The decision is arbitrary as it does not mention how the TV station threatened national security. The obvious aim is to suppress a rare critical voice in Turkey. The identity of the owner of Kudus TV, Nureddin Sirin makes the decision quite ironic as Sirin has been the prime target of the Gulenist cult and if the coup had been successful, he would have been among the first people to be arrested. Sirin is currently seeking legal advice and planning to fight his case in court, but considering the government’s control on the judiciary, it will not be an easy task. To fight an arbitrary government decision in the court may be a tall order given the present climate.

Unfortunately, Nureddin Sirin is not the only victim of the AKP repression in Turkey. The government has targeted some other prominent Muslim activists as well. These include Huda Kaya, who was an iconic figure during the post February 28 coup period in Turkey (1997). She vociferously criticized the headscarf ban that was introduced after the coup and organized campaigns and peaceful demonstrations against the ban. At some point, she angered the military elite so much that she and her three underage daughters were arrested. They were put on trial and threatened with capital punishment. She was later released and had to escape to Pakistan to seek refuge there. When the AKP came to power (2004), she and her family returned to Turkey, and in the end, she joined the Peoples’ Democratic Party that is mostly supported by the Kurds. In 2015 she was elected to parliament.

Born to a farming family, Huda Kaya has gone through a long political journey. Before the 1980 coup in Turkey, she was a member of the youth wing of the extremist nationalist movement. Starting to read the Qur’an at the age of 18, she came to critique the nationalist variety of Islam aggressively preached by the Turkish state — including the reigning AKP government. After going through a painful divorce, she fled to Malatya, in the Kurdish region, where she found that the Kurds did not “live in caves” as state propaganda had intimated. Her arrival in Malatya coincided with the wave of repression against the elected government known as the “postmodern coup” of February 28, 1997. Kaya was arrested for some of her writings; and also arrested were her high-school-age daughters. In the Malatya jail, Kaya met Kurdish activists; the state’s repression in the Kurdish region was intense at the time, when the war in the region was ongoing. In taking the AKP to task, she said, “You, with your cruelty, have brought all the oppressed together. They’re not separatists and I’m not a reactionary. But you’ve brought all the oppressed together… I’m a Muslim, I’m a woman, I’m a Turk, but the people I am addressing are not just Turks and not just Muslims… I’m addressing all the oppressed, because I have also experienced every kind of violence at the hands of this state.” This appears to be where she developed an affinity for the HDP (People’s Democratic Party).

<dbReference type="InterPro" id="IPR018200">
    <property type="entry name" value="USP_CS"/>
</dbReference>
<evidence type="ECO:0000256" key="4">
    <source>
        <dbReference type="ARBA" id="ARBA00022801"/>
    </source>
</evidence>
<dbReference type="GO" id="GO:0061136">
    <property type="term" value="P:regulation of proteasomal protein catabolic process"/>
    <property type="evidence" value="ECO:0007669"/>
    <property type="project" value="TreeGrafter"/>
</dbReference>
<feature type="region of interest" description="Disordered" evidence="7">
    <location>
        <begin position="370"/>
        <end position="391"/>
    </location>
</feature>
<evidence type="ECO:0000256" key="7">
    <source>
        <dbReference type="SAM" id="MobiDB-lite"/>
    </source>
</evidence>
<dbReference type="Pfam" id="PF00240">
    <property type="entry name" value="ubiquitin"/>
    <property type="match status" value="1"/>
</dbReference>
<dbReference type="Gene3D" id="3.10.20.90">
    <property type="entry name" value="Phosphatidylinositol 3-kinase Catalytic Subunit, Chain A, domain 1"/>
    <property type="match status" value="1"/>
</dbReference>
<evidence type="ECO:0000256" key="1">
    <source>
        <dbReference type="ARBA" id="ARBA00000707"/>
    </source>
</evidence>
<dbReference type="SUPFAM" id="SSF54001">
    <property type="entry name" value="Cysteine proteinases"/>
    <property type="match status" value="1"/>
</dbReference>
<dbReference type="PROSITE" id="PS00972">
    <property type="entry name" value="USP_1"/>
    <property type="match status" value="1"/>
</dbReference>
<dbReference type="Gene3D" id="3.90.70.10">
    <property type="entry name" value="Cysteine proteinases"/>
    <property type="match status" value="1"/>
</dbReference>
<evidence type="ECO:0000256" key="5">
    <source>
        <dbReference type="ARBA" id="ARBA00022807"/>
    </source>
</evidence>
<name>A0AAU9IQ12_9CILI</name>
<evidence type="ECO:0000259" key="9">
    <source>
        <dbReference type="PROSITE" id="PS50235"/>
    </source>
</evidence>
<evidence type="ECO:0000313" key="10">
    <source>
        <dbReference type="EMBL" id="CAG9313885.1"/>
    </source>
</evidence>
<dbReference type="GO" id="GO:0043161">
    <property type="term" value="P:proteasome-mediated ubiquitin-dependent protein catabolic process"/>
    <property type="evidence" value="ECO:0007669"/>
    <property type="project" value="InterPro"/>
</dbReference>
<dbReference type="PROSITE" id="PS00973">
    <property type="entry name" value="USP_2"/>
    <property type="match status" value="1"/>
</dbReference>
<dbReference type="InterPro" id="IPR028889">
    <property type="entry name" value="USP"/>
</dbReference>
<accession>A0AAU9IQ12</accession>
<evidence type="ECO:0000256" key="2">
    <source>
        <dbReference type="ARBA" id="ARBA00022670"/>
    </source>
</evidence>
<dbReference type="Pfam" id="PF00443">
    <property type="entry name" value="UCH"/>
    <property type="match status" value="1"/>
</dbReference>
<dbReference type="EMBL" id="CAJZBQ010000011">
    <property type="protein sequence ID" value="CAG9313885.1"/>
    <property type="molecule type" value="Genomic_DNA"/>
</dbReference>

On November 6, Huda Kaya together with some other members of the party gathered in Istanbul to protest against the arrest of their leaders and some of the MPs. Due to the state of emergency, the government has banned all forms of protest. So the police moved in to disperse the group, but the organizers resisted. During the confrontation, a police officer began to yell at Huda Kaya and approached her aggressively. Her son Muhammed Cihad tried to defend his mother but the police officers arrested him, and he was taken to a police station. The police then beat him in the station and broke his spinal column. Due to the state of emergency, no one can hold the police accountable for such torture and brutality that could easily leave him paralyzed for life.

In another incident, Ahmet Faruk Unsal, Chairman of Mazlumder, the leading Muslim Human Rights organization in Turkey, was targeted through his wife. The AKP government has targeted him due to his principled stance in the face of government oppression. Consequently, his wife, who is a lecturer, was sacked from the university for being a member of the Gulenist cult. Ahmet Faruk Unsal is a former AKP MP and has an impeccable reputation as a Muslim activist. His wife also has an impeccable reputation as an activist and nobody, not even the AKP supporters believe that she was a member of the Gulenist cult. Yet, the government decided to punish Ahmet Faruk Unsal through his wife for his opposition to government policies.

These are only some examples but there are many others in which Muslims have been the victims of AKP crackdown. Since the failed coup attempt, the government has used its powers to suppress all form of dissent and has not hesitated to target even Muslim activists who were once victims of a secularist coup. This shows that if political power is not exercised in the framework of taqwa and justice, it does not matter who is in authority. Muslims are also capable of imitating their oppressors if their sole aim is to cling to power.